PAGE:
Technological advances have made it easier to stay connected with loved ones all the time. This has included the ability to install cameras in a loved one’s nursing home room. These so-called “granny cams” have legal and privacy implications.
The benefit of putting a surveillance camera in a nursing home is the ability to monitor your family member’s care. Families that suspect abuse or neglect can keep on eye caregivers. Being able to observe care from afar can give family members peace of mind that their loved one is being well taken care of. It can also serve as evidence if abuse is found. Even if there is no abuse, cameras can be helpful to observe if caregivers are using improper techniques that may injure a resident.
On the other hand, cameras raise privacy concerns for both residents (including roommates) and caregivers. Residents may not want to be monitored while they are in a vulnerable state, such as changing or bathing. If the recording device picks up audio, then even the resident’s conversations may no longer be private.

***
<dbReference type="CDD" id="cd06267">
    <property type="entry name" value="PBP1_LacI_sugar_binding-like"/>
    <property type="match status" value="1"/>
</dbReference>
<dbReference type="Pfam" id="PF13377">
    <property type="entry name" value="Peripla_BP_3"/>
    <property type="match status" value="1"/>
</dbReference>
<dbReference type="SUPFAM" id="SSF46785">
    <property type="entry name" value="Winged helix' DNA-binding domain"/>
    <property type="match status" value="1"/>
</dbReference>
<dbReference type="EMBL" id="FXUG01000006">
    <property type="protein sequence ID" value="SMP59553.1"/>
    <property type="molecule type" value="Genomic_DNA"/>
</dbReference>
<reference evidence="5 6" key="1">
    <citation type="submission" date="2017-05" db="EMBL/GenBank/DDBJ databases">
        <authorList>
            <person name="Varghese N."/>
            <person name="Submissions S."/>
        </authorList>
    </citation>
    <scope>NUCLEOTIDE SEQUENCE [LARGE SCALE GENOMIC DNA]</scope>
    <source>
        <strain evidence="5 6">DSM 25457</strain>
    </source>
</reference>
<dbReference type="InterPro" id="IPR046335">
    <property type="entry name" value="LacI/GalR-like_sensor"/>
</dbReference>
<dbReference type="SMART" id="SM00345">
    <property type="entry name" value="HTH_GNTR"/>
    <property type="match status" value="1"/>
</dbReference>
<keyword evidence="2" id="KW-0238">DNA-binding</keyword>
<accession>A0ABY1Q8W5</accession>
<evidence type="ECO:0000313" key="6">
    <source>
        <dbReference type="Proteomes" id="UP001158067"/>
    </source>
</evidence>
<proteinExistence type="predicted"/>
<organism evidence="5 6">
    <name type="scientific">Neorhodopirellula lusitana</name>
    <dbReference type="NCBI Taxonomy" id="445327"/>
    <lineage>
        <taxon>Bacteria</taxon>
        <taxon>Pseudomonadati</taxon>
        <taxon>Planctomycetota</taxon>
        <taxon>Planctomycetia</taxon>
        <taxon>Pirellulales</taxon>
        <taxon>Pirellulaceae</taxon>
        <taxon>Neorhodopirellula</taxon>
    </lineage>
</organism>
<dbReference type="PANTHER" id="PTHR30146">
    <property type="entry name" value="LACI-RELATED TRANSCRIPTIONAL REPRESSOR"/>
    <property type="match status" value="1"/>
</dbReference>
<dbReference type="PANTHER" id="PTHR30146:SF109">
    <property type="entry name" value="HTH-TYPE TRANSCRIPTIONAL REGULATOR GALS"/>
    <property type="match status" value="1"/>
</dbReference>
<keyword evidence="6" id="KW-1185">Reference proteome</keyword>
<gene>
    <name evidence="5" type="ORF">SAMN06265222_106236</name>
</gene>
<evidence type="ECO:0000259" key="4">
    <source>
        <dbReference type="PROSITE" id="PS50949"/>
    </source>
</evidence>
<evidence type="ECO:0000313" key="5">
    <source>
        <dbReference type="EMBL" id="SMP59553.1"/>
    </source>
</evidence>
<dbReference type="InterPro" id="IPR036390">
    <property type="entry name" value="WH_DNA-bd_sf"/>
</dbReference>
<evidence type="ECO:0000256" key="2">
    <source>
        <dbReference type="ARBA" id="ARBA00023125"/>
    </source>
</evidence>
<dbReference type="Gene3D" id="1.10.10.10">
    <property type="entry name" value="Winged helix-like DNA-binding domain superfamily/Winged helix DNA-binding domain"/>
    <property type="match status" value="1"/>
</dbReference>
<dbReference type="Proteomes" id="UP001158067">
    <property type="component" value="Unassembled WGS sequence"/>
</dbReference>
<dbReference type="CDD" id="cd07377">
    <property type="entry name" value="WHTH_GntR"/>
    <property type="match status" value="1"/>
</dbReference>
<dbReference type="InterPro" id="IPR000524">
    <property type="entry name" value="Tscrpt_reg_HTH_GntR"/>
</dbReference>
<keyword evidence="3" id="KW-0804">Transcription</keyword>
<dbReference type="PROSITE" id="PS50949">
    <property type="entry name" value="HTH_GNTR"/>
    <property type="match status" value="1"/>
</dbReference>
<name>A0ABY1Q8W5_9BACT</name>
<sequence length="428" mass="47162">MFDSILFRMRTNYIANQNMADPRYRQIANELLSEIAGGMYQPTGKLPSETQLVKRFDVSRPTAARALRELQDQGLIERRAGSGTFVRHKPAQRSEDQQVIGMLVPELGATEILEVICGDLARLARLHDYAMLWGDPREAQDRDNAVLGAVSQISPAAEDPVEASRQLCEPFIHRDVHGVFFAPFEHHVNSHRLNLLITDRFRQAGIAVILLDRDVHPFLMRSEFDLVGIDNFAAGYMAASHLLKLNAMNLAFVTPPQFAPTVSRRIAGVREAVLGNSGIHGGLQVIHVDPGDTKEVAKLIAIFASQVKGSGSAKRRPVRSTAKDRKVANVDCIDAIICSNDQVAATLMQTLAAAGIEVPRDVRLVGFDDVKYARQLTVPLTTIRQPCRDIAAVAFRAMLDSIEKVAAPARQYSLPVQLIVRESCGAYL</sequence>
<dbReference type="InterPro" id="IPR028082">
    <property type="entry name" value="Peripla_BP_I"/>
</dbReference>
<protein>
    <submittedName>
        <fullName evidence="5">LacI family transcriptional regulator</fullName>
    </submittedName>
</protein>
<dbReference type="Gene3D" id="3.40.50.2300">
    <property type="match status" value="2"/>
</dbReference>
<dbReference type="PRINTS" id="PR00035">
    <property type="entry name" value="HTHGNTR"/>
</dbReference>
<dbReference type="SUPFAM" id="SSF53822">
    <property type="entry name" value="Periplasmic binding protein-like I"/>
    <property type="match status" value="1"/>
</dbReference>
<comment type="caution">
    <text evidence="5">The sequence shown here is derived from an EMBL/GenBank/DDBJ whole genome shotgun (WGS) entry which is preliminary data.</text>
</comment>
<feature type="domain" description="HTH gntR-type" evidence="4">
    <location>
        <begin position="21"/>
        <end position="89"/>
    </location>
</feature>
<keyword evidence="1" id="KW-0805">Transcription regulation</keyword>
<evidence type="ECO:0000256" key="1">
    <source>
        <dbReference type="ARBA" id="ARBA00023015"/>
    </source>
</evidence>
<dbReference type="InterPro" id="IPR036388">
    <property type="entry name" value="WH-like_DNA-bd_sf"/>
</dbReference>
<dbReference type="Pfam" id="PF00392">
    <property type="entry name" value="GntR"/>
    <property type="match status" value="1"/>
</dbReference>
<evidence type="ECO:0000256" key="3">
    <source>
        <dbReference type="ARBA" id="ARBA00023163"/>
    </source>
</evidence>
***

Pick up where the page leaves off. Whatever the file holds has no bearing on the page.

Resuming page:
All this aside, do nursing homes have to permit families to install cameras? This varies depending on the facility. Some nursing homes may have language in their admission contracts banning cameras or imposing specific requirements for their use. However, concerns over elder abuse have led some states to pass laws allowing cameras in nursing homes. At least six states — Illinois, Louisiana, New Mexico, Oklahoma, Texas, and Washington — have passed laws permitting families to install a camera in a nursing home if the resident and the resident’s roommate have agreed. Utah permits cameras in assisted living facilities. New Jersey does not have a law specifically permitting cameras, but it has a program that loans surveillance cameras to families who suspect abuse. In other states, the law surrounding camera use is more vague.
If you are considering installing a camera in a loved one’s nursing home room, you should contact your attorney to discuss the legal and practical implications. Reach out to Kristen Prull Moonan or Amy Stratton here.
For a fact sheet about nursing home surveillance from The National Consumer Voice for Quality Long-Term Care, click here. And keep in mind the Consumer Voice’s advice that cameras are “no substitute for personal involvement and monitoring.”